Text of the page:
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Why Scotland’s ‘ghost’ whisky distilleries are coming back to life

Everything you need to know about whisky and its umbilical bond to Scottish identity can be found in Carol Ann Duffy’s poem “Drams.”

“Barley, water, peat,
weather, landscape, history;
Malted. Swallowed neat.”

The words of the UK’s former poet laureate come to mind in the Scandi-vibed lounge of the reborn Port Ellen distillery on the Isle of Islay, where the first drink some visitors are offered is a cup of pine-smoked Lapsang tea from China’s Wuyi Mountains.

It is not what you’d expect to be drinking on a Hebridean island, especially not in a black metal and glass temple to the art of distilling. But it soon makes sense: it’s all about tuning the tastebuds in preparation for sampling some seriously expensive, smooth and aromatically complex single malt.

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The luxury visitor experience here is billed as a deep dive into the smokier end of the whisky spectrum, a sensory revelation of the kind evoked in Duffy’s “Drams.”

“The gifts to noses –
bog myrtle, aniseed, hay,
attar of roses.”

And:

“The perfume of place,
seaweed scent on peaty air,
heather dabbed with rain.”

‘Whisky loch’

Port Ellen is the 10th whisky distillery on Islay, which is now a magnet for "malthead" enthusiasts. - Courtesy Port Ellen Distillery
Port Ellen is the 10th whisky distillery on Islay, which is now a magnet for "malthead" enthusiasts. - Courtesy Port Ellen Distillery

Port Ellen, owned by international drinks giant Diageo, was closed in 1983 as a global recession and overproduction combined to produce a surplus of unwanted Scotch dubbed the “whisky loch (lake).”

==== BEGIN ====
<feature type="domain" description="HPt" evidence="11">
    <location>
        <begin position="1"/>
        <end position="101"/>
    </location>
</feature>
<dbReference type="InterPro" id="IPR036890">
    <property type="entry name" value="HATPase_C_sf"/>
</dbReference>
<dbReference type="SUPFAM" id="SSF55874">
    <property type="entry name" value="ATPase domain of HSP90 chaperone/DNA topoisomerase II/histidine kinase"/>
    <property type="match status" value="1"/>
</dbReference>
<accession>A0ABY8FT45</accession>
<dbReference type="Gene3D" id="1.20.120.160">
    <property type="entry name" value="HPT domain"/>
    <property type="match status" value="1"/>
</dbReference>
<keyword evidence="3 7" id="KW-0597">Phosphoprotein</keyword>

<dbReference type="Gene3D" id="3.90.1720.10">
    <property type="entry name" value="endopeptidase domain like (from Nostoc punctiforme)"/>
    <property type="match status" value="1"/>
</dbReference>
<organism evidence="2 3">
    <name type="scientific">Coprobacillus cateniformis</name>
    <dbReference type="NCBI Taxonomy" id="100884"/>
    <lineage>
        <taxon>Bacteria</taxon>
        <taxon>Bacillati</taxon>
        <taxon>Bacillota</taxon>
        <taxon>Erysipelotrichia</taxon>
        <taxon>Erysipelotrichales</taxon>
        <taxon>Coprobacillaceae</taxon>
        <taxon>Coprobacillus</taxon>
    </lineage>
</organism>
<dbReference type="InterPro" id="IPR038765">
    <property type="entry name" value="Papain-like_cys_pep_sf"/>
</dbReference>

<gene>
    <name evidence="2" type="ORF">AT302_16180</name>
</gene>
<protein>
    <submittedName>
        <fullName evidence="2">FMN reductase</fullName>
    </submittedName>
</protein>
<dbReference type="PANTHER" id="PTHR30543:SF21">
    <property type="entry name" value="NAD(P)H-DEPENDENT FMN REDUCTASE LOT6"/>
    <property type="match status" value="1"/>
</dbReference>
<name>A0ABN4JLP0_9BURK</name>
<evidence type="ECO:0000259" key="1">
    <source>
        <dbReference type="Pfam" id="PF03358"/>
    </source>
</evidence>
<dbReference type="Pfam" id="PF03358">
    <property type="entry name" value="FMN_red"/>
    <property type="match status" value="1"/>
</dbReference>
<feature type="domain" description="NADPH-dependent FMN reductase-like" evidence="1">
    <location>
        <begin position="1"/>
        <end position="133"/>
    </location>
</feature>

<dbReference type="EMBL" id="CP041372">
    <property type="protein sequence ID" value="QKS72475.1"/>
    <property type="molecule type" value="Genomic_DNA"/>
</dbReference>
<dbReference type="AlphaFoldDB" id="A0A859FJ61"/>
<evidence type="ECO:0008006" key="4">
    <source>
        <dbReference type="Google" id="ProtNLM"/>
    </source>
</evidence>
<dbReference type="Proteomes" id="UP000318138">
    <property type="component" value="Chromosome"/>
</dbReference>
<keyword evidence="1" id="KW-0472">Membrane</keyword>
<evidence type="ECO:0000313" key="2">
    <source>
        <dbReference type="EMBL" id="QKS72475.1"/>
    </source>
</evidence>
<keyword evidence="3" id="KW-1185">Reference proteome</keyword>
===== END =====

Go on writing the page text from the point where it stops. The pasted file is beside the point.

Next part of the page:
Now it is the newest member of a club of once-shuttered “ghost” distilleries to be lavishly refurbished on the back of a decades-long boom in demand for single malt that, perhaps ominously, has recently shown signs of faltering.

In the four decades between closure and reopening, Port Ellen attracted a cult following amongst self-avowed whisky geeks who detected all sorts of exciting and varied things happening to the spirit as a result of it having been aged in mostly older, well-used “refill” casks at an unusually high strength.

“It was thanks to independent bottlers and some influential enthusiasts that a following gradually built up for these whiskies that, more often than not, were just sublime,” says Roy Duff, editor of Dramface.com, an independent whisky review website and podcast.

“It was pure serendipity. The magic happened because the whisky was forgotten about and left alone. Being in the (less active) refill casks meant the spirit could shine, and the longer it aged in the Scottish climate, the better it got.”

With its long pedigree — the distillery was founded in 1825 — and its seafront location on Islay, a place of pilgrimage for maltheads the world over, Port Ellen is a celebrated member of whisky’s ghost club.

Others that have recently come back from the dead include the Highland distillery of Brora, also part of the Diageo stable, and Rosebank, near Falkirk in Scotland’s central belt.

Another Islay whisky legend, Ardbeg, was mothballed for most of the 1980s but has been spectacularly revived since it it was bought by the mainland distillery Glenmorangie in 1997. In 2022, a single cask of 1975 Ardbeg was sold to a Hong Kong buyer for a reported £16 million ($20 million), more than twice what Glenmorangie paid for the distillery and its stocks.